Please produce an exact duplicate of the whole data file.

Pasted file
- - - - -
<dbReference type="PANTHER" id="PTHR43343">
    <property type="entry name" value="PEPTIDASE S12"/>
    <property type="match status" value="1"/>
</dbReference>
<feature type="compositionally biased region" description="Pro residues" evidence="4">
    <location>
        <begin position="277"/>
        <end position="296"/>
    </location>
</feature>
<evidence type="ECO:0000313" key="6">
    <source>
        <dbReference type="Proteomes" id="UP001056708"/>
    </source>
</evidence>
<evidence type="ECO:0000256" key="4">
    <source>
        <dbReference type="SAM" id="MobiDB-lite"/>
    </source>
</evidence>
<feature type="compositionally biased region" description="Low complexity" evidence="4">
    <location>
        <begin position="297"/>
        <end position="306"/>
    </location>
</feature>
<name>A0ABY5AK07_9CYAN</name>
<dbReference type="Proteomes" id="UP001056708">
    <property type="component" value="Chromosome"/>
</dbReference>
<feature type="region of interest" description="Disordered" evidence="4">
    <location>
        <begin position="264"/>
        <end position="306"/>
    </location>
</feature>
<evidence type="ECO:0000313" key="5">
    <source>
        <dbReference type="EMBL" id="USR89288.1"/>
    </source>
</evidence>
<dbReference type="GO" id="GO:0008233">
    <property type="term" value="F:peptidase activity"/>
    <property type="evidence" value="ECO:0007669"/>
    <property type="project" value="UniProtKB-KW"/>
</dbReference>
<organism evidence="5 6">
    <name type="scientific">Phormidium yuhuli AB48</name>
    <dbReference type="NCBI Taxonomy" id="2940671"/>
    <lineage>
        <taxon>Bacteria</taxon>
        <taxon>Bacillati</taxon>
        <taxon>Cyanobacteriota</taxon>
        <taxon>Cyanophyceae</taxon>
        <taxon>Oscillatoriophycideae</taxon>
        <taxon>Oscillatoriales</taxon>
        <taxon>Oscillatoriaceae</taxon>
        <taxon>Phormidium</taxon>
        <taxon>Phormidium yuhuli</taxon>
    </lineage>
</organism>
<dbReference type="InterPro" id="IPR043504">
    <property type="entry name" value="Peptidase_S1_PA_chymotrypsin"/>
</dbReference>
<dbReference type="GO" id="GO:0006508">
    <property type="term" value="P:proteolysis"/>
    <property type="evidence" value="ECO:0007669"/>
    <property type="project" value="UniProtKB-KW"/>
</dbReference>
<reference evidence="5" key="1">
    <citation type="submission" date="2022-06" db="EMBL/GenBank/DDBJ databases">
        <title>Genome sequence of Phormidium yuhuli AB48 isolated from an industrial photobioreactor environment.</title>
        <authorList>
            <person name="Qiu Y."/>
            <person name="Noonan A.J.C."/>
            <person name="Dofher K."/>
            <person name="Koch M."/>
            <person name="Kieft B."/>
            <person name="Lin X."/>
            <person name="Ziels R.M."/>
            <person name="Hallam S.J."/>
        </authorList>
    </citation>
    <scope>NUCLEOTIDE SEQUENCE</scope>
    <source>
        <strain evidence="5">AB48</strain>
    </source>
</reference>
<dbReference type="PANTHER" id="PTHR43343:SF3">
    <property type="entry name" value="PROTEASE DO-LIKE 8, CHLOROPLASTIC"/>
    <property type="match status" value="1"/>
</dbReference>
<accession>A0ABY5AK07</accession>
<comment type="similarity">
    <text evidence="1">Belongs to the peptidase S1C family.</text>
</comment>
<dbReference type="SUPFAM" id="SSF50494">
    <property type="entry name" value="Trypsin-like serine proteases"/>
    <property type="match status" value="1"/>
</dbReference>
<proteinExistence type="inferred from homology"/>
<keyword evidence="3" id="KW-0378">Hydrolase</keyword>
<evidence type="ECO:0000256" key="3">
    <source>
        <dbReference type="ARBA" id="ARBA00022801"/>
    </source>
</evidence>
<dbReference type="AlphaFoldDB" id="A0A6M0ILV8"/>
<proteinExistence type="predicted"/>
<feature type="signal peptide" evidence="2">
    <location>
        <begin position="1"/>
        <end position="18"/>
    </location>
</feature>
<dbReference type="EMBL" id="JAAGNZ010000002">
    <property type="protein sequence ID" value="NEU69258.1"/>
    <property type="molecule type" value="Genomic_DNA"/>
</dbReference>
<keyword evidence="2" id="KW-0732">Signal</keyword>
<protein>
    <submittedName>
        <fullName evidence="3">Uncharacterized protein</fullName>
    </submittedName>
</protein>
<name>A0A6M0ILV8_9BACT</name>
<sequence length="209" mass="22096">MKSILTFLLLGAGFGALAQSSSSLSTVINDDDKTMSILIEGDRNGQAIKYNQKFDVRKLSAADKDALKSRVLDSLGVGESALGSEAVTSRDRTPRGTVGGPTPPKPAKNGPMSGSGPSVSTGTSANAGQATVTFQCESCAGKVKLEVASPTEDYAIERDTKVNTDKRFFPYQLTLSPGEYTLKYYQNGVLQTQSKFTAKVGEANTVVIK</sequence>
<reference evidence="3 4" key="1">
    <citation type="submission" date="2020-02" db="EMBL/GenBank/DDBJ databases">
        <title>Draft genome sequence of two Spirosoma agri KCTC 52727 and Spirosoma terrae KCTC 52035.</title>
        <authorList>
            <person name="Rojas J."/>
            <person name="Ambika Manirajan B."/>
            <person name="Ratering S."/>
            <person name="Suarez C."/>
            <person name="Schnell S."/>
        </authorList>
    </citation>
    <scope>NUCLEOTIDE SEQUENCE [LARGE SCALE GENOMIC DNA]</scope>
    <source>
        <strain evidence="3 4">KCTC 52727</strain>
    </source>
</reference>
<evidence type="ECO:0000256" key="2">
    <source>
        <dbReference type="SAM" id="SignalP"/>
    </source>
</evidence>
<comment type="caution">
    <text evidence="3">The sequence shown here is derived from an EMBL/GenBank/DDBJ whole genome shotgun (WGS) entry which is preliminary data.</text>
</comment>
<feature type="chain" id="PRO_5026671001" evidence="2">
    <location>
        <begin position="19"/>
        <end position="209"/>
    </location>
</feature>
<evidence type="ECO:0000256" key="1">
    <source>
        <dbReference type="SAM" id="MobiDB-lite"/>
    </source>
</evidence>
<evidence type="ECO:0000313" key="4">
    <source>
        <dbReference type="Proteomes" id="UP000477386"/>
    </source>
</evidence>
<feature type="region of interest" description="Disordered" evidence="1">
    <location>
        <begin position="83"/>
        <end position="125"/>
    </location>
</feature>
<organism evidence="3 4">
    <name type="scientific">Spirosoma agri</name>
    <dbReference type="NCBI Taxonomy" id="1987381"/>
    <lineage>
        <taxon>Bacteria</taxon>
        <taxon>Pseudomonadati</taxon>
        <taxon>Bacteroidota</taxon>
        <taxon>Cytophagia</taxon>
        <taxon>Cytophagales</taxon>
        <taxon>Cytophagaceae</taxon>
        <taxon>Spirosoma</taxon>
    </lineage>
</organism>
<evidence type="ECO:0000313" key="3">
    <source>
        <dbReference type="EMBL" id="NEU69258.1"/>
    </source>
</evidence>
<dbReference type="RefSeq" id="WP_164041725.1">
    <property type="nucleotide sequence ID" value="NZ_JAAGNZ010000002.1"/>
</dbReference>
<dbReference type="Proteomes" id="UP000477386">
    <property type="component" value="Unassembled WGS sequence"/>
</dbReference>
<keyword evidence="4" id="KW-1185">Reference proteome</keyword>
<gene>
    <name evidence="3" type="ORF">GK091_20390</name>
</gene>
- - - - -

<dbReference type="PANTHER" id="PTHR43343">
    <property type="entry name" value="PEPTIDASE S12"/>
    <property type="match status" value="1"/>
</dbReference>
<feature type="compositionally biased region" description="Pro residues" evidence="4">
    <location>
        <begin position="277"/>
        <end position="296"/>
    </location>
</feature>
<evidence type="ECO:0000313" key="6">
    <source>
        <dbReference type="Proteomes" id="UP001056708"/>
    </source>
</evidence>
<evidence type="ECO:0000256" key="4">
    <source>
        <dbReference type="SAM" id="MobiDB-lite"/>
    </source>
</evidence>
<feature type="compositionally biased region" description="Low complexity" evidence="4">
    <location>
        <begin position="297"/>
        <end position="306"/>
    </location>
</feature>
<name>A0ABY5AK07_9CYAN</name>
<dbReference type="Proteomes" id="UP001056708">
    <property type="component" value="Chromosome"/>
</dbReference>
<feature type="region of interest" description="Disordered" evidence="4">
    <location>
        <begin position="264"/>
        <end position="306"/>
    </location>
</feature>
<evidence type="ECO:0000313" key="5">
    <source>
        <dbReference type="EMBL" id="USR89288.1"/>
    </source>
</evidence>
<dbReference type="GO" id="GO:0008233">
    <property type="term" value="F:peptidase activity"/>
    <property type="evidence" value="ECO:0007669"/>
    <property type="project" value="UniProtKB-KW"/>
</dbReference>
<organism evidence="5 6">
    <name type="scientific">Phormidium yuhuli AB48</name>
    <dbReference type="NCBI Taxonomy" id="2940671"/>
    <lineage>
        <taxon>Bacteria</taxon>
        <taxon>Bacillati</taxon>
        <taxon>Cyanobacteriota</taxon>
        <taxon>Cyanophyceae</taxon>
        <taxon>Oscillatoriophycideae</taxon>
        <taxon>Oscillatoriales</taxon>
        <taxon>Oscillatoriaceae</taxon>
        <taxon>Phormidium</taxon>
        <taxon>Phormidium yuhuli</taxon>
    </lineage>
</organism>
<dbReference type="InterPro" id="IPR043504">
    <property type="entry name" value="Peptidase_S1_PA_chymotrypsin"/>
</dbReference>
<dbReference type="GO" id="GO:0006508">
    <property type="term" value="P:proteolysis"/>
    <property type="evidence" value="ECO:0007669"/>
    <property type="project" value="UniProtKB-KW"/>
</dbReference>
<reference evidence="5" key="1">
    <citation type="submission" date="2022-06" db="EMBL/GenBank/DDBJ databases">
        <title>Genome sequence of Phormidium yuhuli AB48 isolated from an industrial photobioreactor environment.</title>
        <authorList>
            <person name="Qiu Y."/>
            <person name="Noonan A.J.C."/>
            <person name="Dofher K."/>
            <person name="Koch M."/>
            <person name="Kieft B."/>
            <person name="Lin X."/>
            <person name="Ziels R.M."/>
            <person name="Hallam S.J."/>
        </authorList>
    </citation>
    <scope>NUCLEOTIDE SEQUENCE</scope>
    <source>
        <strain evidence="5">AB48</strain>
    </source>
</reference>
<dbReference type="PANTHER" id="PTHR43343:SF3">
    <property type="entry name" value="PROTEASE DO-LIKE 8, CHLOROPLASTIC"/>
    <property type="match status" value="1"/>
</dbReference>
<accession>A0ABY5AK07</accession>
<comment type="similarity">
    <text evidence="1">Belongs to the peptidase S1C family.</text>
</comment>
<dbReference type="SUPFAM" id="SSF50494">
    <property type="entry name" value="Trypsin-like serine proteases"/>
    <property type="match status" value="1"/>
</dbReference>
<proteinExistence type="inferred from homology"/>
<keyword evidence="3" id="KW-0378">Hydrolase</keyword>
<evidence type="ECO:0000256" key="3">
    <source>
        <dbReference type="ARBA" id="ARBA00022801"/>
    </source>
</evidence>
<dbReference type="AlphaFoldDB" id="A0A6M0ILV8"/>
<proteinExistence type="predicted"/>
<feature type="signal peptide" evidence="2">
    <location>
        <begin position="1"/>
        <end position="18"/>
    </location>
</feature>
<dbReference type="EMBL" id="JAAGNZ010000002">
    <property type="protein sequence ID" value="NEU69258.1"/>
    <property type="molecule type" value="Genomic_DNA"/>
</dbReference>
<keyword evidence="2" id="KW-0732">Signal</keyword>
<protein>
    <submittedName>
        <fullName evidence="3">Uncharacterized protein</fullName>
    </submittedName>
</protein>
<name>A0A6M0ILV8_9BACT</name>
<sequence length="209" mass="22096">MKSILTFLLLGAGFGALAQSSSSLSTVINDDDKTMSILIEGDRNGQAIKYNQKFDVRKLSAADKDALKSRVLDSLGVGESALGSEAVTSRDRTPRGTVGGPTPPKPAKNGPMSGSGPSVSTGTSANAGQATVTFQCESCAGKVKLEVASPTEDYAIERDTKVNTDKRFFPYQLTLSPGEYTLKYYQNGVLQTQSKFTAKVGEANTVVIK</sequence>
<reference evidence="3 4" key="1">
    <citation type="submission" date="2020-02" db="EMBL/GenBank/DDBJ databases">
        <title>Draft genome sequence of two Spirosoma agri KCTC 52727 and Spirosoma terrae KCTC 52035.</title>
        <authorList>
            <person name="Rojas J."/>
            <person name="Ambika Manirajan B."/>
            <person name="Ratering S."/>
            <person name="Suarez C."/>
            <person name="Schnell S."/>
        </authorList>
    </citation>
    <scope>NUCLEOTIDE SEQUENCE [LARGE SCALE GENOMIC DNA]</scope>
    <source>
        <strain evidence="3 4">KCTC 52727</strain>
    </source>
</reference>
<evidence type="ECO:0000256" key="2">
    <source>
        <dbReference type="SAM" id="SignalP"/>
    </source>
</evidence>
<comment type="caution">
    <text evidence="3">The sequence shown here is derived from an EMBL/GenBank/DDBJ whole genome shotgun (WGS) entry which is preliminary data.</text>
</comment>
<feature type="chain" id="PRO_5026671001" evidence="2">
    <location>
        <begin position="19"/>
        <end position="209"/>
    </location>
</feature>
<evidence type="ECO:0000256" key="1">
    <source>
        <dbReference type="SAM" id="MobiDB-lite"/>
    </source>
</evidence>
<evidence type="ECO:0000313" key="4">
    <source>
        <dbReference type="Proteomes" id="UP000477386"/>
    </source>
</evidence>
<feature type="region of interest" description="Disordered" evidence="1">
    <location>
        <begin position="83"/>
        <end position="125"/>
    </location>
</feature>
<organism evidence="3 4">
    <name type="scientific">Spirosoma agri</name>
    <dbReference type="NCBI Taxonomy" id="1987381"/>
    <lineage>
        <taxon>Bacteria</taxon>
        <taxon>Pseudomonadati</taxon>
        <taxon>Bacteroidota</taxon>
        <taxon>Cytophagia</taxon>
        <taxon>Cytophagales</taxon>
        <taxon>Cytophagaceae</taxon>
        <taxon>Spirosoma</taxon>
    </lineage>
</organism>
<evidence type="ECO:0000313" key="3">
    <source>
        <dbReference type="EMBL" id="NEU69258.1"/>
    </source>
</evidence>
<dbReference type="RefSeq" id="WP_164041725.1">
    <property type="nucleotide sequence ID" value="NZ_JAAGNZ010000002.1"/>
</dbReference>
<dbReference type="Proteomes" id="UP000477386">
    <property type="component" value="Unassembled WGS sequence"/>
</dbReference>
<keyword evidence="4" id="KW-1185">Reference proteome</keyword>
<gene>
    <name evidence="3" type="ORF">GK091_20390</name>
</gene>